(U.S.EIA) data for 2006, the most recent available, the U.S. used just under 22 Tcf
of gas. U.S. dry gas production9 was about 18.5 Tcf, with the balance comprising
mainly exports from Canada (about 16 percent of total consumption) and LNG (just
over 2.5 percent of total natural gas consumed). According to the U.S.EIA, dry
natural gas production in the U.S. is predicted to grow from 18.8 trillion cubic feet
(Tcf) in 2004 to 20.5 Tcf in 2030.10 The total U.S. demand for natural gas is
expected to rise from 22.4 Tcf in 2004 to about 26 Tcf by 2030 (including
forecasted gains in energy efficiency and conservation). These projections suggest
that the U.S. could face a gap between total supply and total consumption of about
six Tcf by 2030.
The bulk of the natural gas used in the U.S. comes from domestic production, in
many cases from fields that are several decades old and that are beginning to
decline rapidly. New natural gas fields and reserves are constantly being
discovered, but with new challenges in production and technology, as reflected
U.S. EIA, U.S. LNG Markets and Uses, June 2004.
A full analysis of the U.S. supply and demand balance is available in the third CEE LNG briefing paper
in the online Guide to LNG in North America, www.beg.utexas.edu/energyecon.
Schleede, Glenn R., Why Would an Electric Utility Want to Increase Dependence on Natural Gas,
contributed paper in The Case for Natural Gas, edited by Jacqueline Weaver, The Natural Gas Project,
University of Houston, 1991.
Dry gas production is natural gas that is almost entirely methane, produced from “wet” gas that is
stripped of other molecules during processing or that is produced from non-associated gas fields as
U.S. EIA, Annual Energy Outlook 2007 with Projections to 2030, http://www.eia.doe.gov.
Introduction to LNG - 9 -
recently in higher costs and prices. Consequently, increased imports of natural gas
may be required to meet future shortfalls.
Most of the imported natural gas used by U.S. customers—indeed, most of the total
energy (including also crude oil and petroleum products like gasoline and electric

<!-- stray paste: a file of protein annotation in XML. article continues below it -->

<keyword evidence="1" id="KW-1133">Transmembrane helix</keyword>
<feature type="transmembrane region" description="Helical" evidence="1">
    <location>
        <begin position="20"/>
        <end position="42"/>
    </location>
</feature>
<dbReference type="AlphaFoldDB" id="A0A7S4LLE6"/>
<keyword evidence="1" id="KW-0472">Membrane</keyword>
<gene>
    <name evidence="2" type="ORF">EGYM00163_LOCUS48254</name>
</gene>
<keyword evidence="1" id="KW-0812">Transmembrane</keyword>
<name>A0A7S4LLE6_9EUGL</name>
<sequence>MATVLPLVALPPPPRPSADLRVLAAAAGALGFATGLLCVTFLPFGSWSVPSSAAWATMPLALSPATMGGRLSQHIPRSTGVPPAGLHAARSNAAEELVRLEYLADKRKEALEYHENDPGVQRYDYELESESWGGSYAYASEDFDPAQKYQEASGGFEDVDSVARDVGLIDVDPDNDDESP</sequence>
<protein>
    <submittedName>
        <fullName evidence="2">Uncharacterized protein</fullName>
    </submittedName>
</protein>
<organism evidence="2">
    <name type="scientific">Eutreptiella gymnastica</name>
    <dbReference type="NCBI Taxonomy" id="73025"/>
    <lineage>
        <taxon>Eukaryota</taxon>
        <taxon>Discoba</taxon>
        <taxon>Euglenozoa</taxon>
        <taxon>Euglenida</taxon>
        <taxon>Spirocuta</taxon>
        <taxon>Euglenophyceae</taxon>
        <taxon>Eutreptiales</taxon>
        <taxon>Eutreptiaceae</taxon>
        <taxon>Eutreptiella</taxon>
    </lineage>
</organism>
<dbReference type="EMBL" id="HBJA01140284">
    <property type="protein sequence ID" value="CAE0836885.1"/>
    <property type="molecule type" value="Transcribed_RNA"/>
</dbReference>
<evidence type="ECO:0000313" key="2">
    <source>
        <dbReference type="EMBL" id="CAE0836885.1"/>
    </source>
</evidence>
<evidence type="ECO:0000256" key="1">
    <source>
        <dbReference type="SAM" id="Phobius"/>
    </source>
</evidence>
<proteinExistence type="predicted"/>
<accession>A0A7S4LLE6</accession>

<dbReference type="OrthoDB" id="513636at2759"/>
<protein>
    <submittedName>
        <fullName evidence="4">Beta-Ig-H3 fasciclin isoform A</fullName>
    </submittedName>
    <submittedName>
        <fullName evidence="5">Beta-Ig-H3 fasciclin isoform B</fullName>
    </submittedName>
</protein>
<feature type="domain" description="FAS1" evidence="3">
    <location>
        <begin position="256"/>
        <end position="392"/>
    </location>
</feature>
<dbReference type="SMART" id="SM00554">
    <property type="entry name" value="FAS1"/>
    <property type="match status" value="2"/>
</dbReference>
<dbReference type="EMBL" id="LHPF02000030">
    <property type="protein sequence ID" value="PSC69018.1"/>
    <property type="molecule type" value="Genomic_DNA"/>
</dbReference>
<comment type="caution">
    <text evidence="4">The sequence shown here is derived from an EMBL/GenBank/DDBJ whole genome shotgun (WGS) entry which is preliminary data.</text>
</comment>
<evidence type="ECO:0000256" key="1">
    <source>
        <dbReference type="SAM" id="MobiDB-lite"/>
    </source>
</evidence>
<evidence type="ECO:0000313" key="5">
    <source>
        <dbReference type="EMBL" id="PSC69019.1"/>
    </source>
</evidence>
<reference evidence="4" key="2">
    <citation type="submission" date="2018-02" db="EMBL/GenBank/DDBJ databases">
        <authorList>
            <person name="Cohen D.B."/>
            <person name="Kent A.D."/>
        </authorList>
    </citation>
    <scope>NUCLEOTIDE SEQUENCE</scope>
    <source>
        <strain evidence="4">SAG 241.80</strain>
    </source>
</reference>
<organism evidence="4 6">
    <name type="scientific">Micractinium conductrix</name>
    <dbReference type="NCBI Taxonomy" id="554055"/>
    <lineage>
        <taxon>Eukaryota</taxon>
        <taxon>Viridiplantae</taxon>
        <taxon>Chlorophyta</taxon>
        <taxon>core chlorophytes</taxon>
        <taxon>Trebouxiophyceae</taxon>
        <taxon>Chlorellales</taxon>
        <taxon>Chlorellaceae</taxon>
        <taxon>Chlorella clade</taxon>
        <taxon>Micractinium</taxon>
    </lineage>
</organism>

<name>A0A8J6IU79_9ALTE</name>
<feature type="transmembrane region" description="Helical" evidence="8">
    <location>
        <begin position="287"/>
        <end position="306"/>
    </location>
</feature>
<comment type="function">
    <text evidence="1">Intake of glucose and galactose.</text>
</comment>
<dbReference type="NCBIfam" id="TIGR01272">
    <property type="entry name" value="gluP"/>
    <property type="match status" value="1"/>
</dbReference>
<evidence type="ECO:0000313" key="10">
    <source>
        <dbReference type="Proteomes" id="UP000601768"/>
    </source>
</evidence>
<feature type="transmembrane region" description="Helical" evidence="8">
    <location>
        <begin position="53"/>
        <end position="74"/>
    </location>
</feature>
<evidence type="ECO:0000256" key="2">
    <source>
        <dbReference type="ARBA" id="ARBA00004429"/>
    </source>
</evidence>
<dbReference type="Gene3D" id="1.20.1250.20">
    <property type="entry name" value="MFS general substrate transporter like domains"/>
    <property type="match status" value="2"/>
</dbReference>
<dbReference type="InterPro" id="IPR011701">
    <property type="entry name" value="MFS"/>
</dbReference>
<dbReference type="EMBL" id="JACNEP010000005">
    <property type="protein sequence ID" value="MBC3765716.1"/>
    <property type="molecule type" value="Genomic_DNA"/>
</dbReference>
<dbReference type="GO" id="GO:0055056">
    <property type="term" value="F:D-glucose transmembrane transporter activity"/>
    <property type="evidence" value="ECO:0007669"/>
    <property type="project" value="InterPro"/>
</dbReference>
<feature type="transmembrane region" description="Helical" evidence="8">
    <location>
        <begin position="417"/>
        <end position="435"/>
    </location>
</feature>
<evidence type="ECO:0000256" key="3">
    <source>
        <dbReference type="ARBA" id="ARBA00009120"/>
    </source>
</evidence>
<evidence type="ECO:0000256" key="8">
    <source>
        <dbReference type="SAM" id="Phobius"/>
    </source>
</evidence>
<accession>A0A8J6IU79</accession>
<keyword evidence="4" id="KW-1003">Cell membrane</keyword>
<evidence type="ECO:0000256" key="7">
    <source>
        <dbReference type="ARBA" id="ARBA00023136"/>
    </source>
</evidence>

power)—comes from Canada. Canada is the single largest exporter of crude oil,
natural gas, and electric power to the U.S. In recent years, pipeline imports of
natural gas from Canada have constituted 15-17 percent of total U.S. consumption.
Canada may not be able to sustain current or increasing volumes of exports to the
U.S. due to Canada’s own growing demand for natural gas and the maturation of
the Western Canada Sedimentary Basin (WCSB). Recent trends suggest that due
to decreasing initial gas well productivities and high production decline rates in the
WSCB,11 higher levels of drilling activity are necessary to maintain current
production levels. Alternative sources of domestic natural gas supply for both
Canada and the U.S. include building pipelines to carry natural gas produced on the
North Slope of Alaska and from Arctic gas production in Canada’s far north (“mega”
projects that entail intensive engineering feasibility and design and that require
sound investment and regulatory frameworks for cost recovery); developing
onshore natural gas resources in the Rocky Mountain region and other key
“unconventional”12 supply basins in the Lower 48 as well as Canada’s WCSB; and
developing offshore resources along the North American continental margins in the
Pacific, the Atlantic and the Eastern Gulf of Mexico Outer Continental Shelf (OCS).